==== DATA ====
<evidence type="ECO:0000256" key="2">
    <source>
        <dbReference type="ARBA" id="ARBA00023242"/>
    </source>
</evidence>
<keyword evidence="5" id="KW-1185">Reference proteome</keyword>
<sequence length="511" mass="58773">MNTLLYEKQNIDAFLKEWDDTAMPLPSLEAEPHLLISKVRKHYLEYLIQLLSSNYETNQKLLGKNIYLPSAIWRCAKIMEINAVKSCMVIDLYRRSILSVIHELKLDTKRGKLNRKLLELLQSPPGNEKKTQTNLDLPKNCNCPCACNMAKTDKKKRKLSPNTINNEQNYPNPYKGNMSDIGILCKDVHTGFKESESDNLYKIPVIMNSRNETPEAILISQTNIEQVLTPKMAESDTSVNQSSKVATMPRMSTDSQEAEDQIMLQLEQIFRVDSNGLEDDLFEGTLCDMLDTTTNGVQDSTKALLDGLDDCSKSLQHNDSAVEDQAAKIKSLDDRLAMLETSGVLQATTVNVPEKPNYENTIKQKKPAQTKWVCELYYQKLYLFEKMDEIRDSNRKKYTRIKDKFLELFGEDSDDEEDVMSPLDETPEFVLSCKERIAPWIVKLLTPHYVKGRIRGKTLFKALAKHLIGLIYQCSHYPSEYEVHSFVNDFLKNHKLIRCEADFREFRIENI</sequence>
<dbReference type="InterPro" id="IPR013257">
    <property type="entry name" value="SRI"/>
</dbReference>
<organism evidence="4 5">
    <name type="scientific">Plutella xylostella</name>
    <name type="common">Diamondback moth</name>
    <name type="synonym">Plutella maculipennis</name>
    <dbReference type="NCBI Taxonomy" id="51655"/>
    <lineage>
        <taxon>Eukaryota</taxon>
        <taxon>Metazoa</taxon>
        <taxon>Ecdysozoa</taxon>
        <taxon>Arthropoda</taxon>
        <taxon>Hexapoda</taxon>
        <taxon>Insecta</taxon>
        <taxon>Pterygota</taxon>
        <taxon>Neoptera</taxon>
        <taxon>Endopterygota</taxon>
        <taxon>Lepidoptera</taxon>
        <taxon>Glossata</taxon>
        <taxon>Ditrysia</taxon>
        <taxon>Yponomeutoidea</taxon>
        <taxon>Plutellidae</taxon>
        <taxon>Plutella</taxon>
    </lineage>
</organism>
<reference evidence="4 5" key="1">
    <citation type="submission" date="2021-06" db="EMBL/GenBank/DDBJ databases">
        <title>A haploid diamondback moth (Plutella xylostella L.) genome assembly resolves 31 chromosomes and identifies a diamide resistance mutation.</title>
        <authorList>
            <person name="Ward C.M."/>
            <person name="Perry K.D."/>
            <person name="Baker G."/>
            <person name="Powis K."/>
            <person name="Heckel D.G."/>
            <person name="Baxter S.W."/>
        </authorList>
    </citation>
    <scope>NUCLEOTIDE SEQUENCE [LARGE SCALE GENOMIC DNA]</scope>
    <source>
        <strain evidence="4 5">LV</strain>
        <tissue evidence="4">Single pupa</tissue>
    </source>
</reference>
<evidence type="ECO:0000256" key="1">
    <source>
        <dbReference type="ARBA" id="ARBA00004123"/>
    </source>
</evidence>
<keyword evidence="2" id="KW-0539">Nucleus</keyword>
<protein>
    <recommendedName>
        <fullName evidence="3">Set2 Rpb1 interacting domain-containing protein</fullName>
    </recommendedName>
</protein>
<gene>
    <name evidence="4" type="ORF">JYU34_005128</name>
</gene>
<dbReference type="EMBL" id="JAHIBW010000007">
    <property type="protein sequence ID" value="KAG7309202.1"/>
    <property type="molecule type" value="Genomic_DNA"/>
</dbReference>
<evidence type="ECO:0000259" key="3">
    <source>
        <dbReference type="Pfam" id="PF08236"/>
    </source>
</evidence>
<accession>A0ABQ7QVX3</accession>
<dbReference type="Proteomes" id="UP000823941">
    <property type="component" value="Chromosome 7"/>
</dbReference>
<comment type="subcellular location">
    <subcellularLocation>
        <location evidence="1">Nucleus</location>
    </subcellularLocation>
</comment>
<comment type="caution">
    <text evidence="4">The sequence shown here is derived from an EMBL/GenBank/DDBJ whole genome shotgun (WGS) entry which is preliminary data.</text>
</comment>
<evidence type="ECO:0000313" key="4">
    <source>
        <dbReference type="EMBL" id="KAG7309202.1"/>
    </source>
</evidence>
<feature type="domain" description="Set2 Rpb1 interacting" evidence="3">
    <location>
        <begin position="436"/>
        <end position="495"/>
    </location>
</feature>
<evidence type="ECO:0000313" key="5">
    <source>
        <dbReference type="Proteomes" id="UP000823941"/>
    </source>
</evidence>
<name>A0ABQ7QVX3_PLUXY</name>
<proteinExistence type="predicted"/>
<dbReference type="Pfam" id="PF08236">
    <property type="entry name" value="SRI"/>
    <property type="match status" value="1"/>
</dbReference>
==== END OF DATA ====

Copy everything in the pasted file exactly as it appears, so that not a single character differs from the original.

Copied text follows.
<evidence type="ECO:0000256" key="2">
    <source>
        <dbReference type="ARBA" id="ARBA00023242"/>
    </source>
</evidence>
<keyword evidence="5" id="KW-1185">Reference proteome</keyword>
<sequence length="511" mass="58773">MNTLLYEKQNIDAFLKEWDDTAMPLPSLEAEPHLLISKVRKHYLEYLIQLLSSNYETNQKLLGKNIYLPSAIWRCAKIMEINAVKSCMVIDLYRRSILSVIHELKLDTKRGKLNRKLLELLQSPPGNEKKTQTNLDLPKNCNCPCACNMAKTDKKKRKLSPNTINNEQNYPNPYKGNMSDIGILCKDVHTGFKESESDNLYKIPVIMNSRNETPEAILISQTNIEQVLTPKMAESDTSVNQSSKVATMPRMSTDSQEAEDQIMLQLEQIFRVDSNGLEDDLFEGTLCDMLDTTTNGVQDSTKALLDGLDDCSKSLQHNDSAVEDQAAKIKSLDDRLAMLETSGVLQATTVNVPEKPNYENTIKQKKPAQTKWVCELYYQKLYLFEKMDEIRDSNRKKYTRIKDKFLELFGEDSDDEEDVMSPLDETPEFVLSCKERIAPWIVKLLTPHYVKGRIRGKTLFKALAKHLIGLIYQCSHYPSEYEVHSFVNDFLKNHKLIRCEADFREFRIENI</sequence>
<dbReference type="InterPro" id="IPR013257">
    <property type="entry name" value="SRI"/>
</dbReference>
<organism evidence="4 5">
    <name type="scientific">Plutella xylostella</name>
    <name type="common">Diamondback moth</name>
    <name type="synonym">Plutella maculipennis</name>
    <dbReference type="NCBI Taxonomy" id="51655"/>
    <lineage>
        <taxon>Eukaryota</taxon>
        <taxon>Metazoa</taxon>
        <taxon>Ecdysozoa</taxon>
        <taxon>Arthropoda</taxon>
        <taxon>Hexapoda</taxon>
        <taxon>Insecta</taxon>
        <taxon>Pterygota</taxon>
        <taxon>Neoptera</taxon>
        <taxon>Endopterygota</taxon>
        <taxon>Lepidoptera</taxon>
        <taxon>Glossata</taxon>
        <taxon>Ditrysia</taxon>
        <taxon>Yponomeutoidea</taxon>
        <taxon>Plutellidae</taxon>
        <taxon>Plutella</taxon>
    </lineage>
</organism>
<reference evidence="4 5" key="1">
    <citation type="submission" date="2021-06" db="EMBL/GenBank/DDBJ databases">
        <title>A haploid diamondback moth (Plutella xylostella L.) genome assembly resolves 31 chromosomes and identifies a diamide resistance mutation.</title>
        <authorList>
            <person name="Ward C.M."/>
            <person name="Perry K.D."/>
            <person name="Baker G."/>
            <person name="Powis K."/>
            <person name="Heckel D.G."/>
            <person name="Baxter S.W."/>
        </authorList>
    </citation>
    <scope>NUCLEOTIDE SEQUENCE [LARGE SCALE GENOMIC DNA]</scope>
    <source>
        <strain evidence="4 5">LV</strain>
        <tissue evidence="4">Single pupa</tissue>
    </source>
</reference>
<evidence type="ECO:0000256" key="1">
    <source>
        <dbReference type="ARBA" id="ARBA00004123"/>
    </source>
</evidence>
<keyword evidence="2" id="KW-0539">Nucleus</keyword>
<protein>
    <recommendedName>
        <fullName evidence="3">Set2 Rpb1 interacting domain-containing protein</fullName>
    </recommendedName>
</protein>
<gene>
    <name evidence="4" type="ORF">JYU34_005128</name>
</gene>
<dbReference type="EMBL" id="JAHIBW010000007">
    <property type="protein sequence ID" value="KAG7309202.1"/>
    <property type="molecule type" value="Genomic_DNA"/>
</dbReference>
<evidence type="ECO:0000259" key="3">
    <source>
        <dbReference type="Pfam" id="PF08236"/>
    </source>
</evidence>
<accession>A0ABQ7QVX3</accession>
<dbReference type="Proteomes" id="UP000823941">
    <property type="component" value="Chromosome 7"/>
</dbReference>
<comment type="subcellular location">
    <subcellularLocation>
        <location evidence="1">Nucleus</location>
    </subcellularLocation>
</comment>
<comment type="caution">
    <text evidence="4">The sequence shown here is derived from an EMBL/GenBank/DDBJ whole genome shotgun (WGS) entry which is preliminary data.</text>
</comment>
<evidence type="ECO:0000313" key="4">
    <source>
        <dbReference type="EMBL" id="KAG7309202.1"/>
    </source>
</evidence>
<feature type="domain" description="Set2 Rpb1 interacting" evidence="3">
    <location>
        <begin position="436"/>
        <end position="495"/>
    </location>
</feature>
<evidence type="ECO:0000313" key="5">
    <source>
        <dbReference type="Proteomes" id="UP000823941"/>
    </source>
</evidence>
<name>A0ABQ7QVX3_PLUXY</name>
<proteinExistence type="predicted"/>
<dbReference type="Pfam" id="PF08236">
    <property type="entry name" value="SRI"/>
    <property type="match status" value="1"/>
</dbReference>